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US Gives Farmers Approval To Spray Crops From Drones

Rich Pedroncelli / AP

In this Oct. 15, 2014, file photo, a drone called the RMAX, a remotely piloted helicopter, sprays water over grapevines during a demonstration of it's aerial application capabilities at the University of California, Davis' Oakville Station.

Rich Pedroncelli / AP

(AP) - A drone large enough to carry tanks of fertilizers and pesticides has won rare approval from federal authorities to spray crops in the United States.

Steve Markofski of Yamaha Corp. U.S.A. said Tuesday that the Federal Aviation Administration's approval is a first. He says drones are already used to take pictures to help farmers identify unhealthy patches of crops, but this is the first time they'll be able to carry a payload.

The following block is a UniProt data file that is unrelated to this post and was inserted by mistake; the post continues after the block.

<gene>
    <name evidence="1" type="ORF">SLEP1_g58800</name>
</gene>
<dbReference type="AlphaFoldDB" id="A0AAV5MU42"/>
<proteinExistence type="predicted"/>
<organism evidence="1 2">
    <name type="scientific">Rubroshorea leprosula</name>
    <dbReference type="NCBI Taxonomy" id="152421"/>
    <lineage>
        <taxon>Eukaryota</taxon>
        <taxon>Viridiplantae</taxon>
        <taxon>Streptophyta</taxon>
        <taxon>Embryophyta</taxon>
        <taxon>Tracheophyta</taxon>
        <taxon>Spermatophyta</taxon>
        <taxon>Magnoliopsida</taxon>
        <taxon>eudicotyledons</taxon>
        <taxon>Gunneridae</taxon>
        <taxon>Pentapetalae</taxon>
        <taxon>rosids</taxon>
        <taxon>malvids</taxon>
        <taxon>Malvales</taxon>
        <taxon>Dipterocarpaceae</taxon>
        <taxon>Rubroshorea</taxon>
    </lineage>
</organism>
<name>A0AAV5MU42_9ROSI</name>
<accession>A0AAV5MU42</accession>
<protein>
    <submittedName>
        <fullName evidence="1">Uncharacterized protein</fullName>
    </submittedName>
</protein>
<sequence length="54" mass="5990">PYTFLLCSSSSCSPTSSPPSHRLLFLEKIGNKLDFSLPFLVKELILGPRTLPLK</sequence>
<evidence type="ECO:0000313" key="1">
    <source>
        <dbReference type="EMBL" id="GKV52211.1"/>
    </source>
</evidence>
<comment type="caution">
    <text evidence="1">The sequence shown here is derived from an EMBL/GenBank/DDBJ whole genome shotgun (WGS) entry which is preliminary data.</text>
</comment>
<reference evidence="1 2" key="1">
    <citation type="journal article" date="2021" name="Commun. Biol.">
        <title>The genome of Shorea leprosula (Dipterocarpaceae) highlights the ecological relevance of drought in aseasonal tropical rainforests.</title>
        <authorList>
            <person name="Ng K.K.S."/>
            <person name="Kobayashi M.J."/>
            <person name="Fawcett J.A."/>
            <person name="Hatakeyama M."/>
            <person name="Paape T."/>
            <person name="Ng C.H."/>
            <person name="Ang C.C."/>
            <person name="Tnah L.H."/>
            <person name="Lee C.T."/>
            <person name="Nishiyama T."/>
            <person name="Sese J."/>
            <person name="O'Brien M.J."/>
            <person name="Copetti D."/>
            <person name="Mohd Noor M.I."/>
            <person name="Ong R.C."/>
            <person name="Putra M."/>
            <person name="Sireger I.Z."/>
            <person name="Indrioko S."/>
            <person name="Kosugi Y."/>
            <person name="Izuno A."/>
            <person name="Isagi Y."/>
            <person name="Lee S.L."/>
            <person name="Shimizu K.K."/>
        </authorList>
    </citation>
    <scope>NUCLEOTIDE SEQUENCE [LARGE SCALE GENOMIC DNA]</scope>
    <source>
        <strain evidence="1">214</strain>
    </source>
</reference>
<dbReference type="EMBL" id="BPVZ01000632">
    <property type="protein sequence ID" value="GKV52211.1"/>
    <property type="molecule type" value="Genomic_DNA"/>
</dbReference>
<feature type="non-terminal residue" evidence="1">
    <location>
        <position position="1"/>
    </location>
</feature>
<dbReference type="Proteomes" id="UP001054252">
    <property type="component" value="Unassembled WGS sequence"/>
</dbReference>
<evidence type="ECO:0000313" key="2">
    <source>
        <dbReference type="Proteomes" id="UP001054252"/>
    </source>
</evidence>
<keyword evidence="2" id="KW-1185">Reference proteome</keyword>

Markofski says Yamaha's 207-pound RMAX looks like a small helicopter and is remotely piloted. It received FAA approval Friday.

Markofski says farmers in Japan and other countries have used the large drone for years.

University of California, Davis, professor Ken Giles says it's best suited for precision spraying on California's rolling vineyards and hard-to-reach places.